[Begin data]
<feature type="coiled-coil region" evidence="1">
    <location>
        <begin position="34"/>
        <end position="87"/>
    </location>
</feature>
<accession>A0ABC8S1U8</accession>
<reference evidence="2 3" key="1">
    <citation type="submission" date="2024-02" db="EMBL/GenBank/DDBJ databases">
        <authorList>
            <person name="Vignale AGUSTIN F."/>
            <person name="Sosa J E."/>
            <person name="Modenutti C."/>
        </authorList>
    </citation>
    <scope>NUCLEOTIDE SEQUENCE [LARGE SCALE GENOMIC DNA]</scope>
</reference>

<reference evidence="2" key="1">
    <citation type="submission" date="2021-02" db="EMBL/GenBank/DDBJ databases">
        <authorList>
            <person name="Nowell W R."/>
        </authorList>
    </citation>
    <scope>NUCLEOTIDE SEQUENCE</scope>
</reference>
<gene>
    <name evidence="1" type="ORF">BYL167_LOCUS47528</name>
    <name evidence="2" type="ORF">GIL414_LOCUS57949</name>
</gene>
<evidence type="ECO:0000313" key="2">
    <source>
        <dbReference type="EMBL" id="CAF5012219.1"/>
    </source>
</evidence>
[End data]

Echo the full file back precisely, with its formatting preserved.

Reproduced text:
<feature type="coiled-coil region" evidence="1">
    <location>
        <begin position="34"/>
        <end position="87"/>
    </location>
</feature>
<accession>A0ABC8S1U8</accession>
<reference evidence="2 3" key="1">
    <citation type="submission" date="2024-02" db="EMBL/GenBank/DDBJ databases">
        <authorList>
            <person name="Vignale AGUSTIN F."/>
            <person name="Sosa J E."/>
            <person name="Modenutti C."/>
        </authorList>
    </citation>
    <scope>NUCLEOTIDE SEQUENCE [LARGE SCALE GENOMIC DNA]</scope>
</reference>

<reference evidence="2" key="1">
    <citation type="submission" date="2021-02" db="EMBL/GenBank/DDBJ databases">
        <authorList>
            <person name="Nowell W R."/>
        </authorList>
    </citation>
    <scope>NUCLEOTIDE SEQUENCE</scope>
</reference>
<gene>
    <name evidence="1" type="ORF">BYL167_LOCUS47528</name>
    <name evidence="2" type="ORF">GIL414_LOCUS57949</name>
</gene>
<evidence type="ECO:0000313" key="2">
    <source>
        <dbReference type="EMBL" id="CAF5012219.1"/>
    </source>
</evidence>